I love planting potatoes, but only partly because of the promise of creamy, tummy-filling carbohydrates later in the year.
To me, planting spuds is a metaphor for life, and death, but in reverse. You first prepare a grave. In my case this spring, it’s a new spot, between the ashes and rusted roofing nails of an old homestead barn that burned down a decade ago. You dig deep enough to give tubers room to descend and fruit. Then you bury parts of a body, in my case the swelling eyes of seed potatoes that were given to me by a neighbor. They’re heirloom Duke of York varieties, pink as a May strawberry and only slightly larger than a spark plug.
With the sun on your shoulders, you cover these eyes, tamp the soil around them, and then plant a grave marker that reminds you later, when weeds come up and you get distracted by hunting season, what exactly is planted there.
The delving of potatoes in the fall is like exhuming a body. You dig, gently at first, and once you find the perimeter of the spuds, more aggressively, turning over every shovelful and admiring the clean, honest orbs of potatoes that have been swelling underground all summer. You knock off the dirt, level the ground, and savor all the meals those spuds will improve.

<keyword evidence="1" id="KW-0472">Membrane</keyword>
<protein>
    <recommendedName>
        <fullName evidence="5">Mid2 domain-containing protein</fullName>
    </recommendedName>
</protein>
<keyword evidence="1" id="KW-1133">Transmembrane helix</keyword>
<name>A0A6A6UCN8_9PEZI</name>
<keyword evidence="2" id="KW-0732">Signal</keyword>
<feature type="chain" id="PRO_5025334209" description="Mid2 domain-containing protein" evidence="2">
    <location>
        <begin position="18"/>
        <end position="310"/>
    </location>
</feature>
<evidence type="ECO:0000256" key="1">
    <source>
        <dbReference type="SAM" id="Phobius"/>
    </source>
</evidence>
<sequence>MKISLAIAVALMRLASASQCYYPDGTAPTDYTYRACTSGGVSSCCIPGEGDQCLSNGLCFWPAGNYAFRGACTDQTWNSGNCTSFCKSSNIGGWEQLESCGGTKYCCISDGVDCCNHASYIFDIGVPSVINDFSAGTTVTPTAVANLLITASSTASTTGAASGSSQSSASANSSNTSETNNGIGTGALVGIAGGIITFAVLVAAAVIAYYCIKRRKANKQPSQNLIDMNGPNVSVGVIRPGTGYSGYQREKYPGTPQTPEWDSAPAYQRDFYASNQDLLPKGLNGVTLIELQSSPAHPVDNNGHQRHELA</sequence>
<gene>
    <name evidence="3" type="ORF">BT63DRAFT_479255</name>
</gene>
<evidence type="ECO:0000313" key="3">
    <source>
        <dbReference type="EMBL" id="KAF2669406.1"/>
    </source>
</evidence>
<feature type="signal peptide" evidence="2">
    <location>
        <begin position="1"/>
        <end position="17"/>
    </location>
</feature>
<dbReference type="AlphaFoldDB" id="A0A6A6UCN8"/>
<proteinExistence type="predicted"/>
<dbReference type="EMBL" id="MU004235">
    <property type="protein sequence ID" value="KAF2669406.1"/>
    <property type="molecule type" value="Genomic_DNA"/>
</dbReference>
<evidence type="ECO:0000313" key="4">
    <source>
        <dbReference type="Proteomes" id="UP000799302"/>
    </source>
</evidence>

Why do I mention this now? And in terms of Yukon golds and russet Burbanks? Because just as nature is starting to bud and bloom and hatch and sprout, it’s a good season to reset ourselves and to remind ourselves of both ends of the mortality rope during this season of redemption.
Whether you call it Easter Sunday or May Day or the season of the Full Flower Moon, humans have a cellular need to remind each other that we are better than we were. That’s the idea of redemption, after all, but it’s also a recognition that as nature blooms and fades, so do we.
So, this spring, do something epic and memorable, something that will last longer than your body does. Maybe you teach a new hunter, or you build a barn, or you plant potatoes with your kids, so that they’ll remember that moment of life long after yours is over.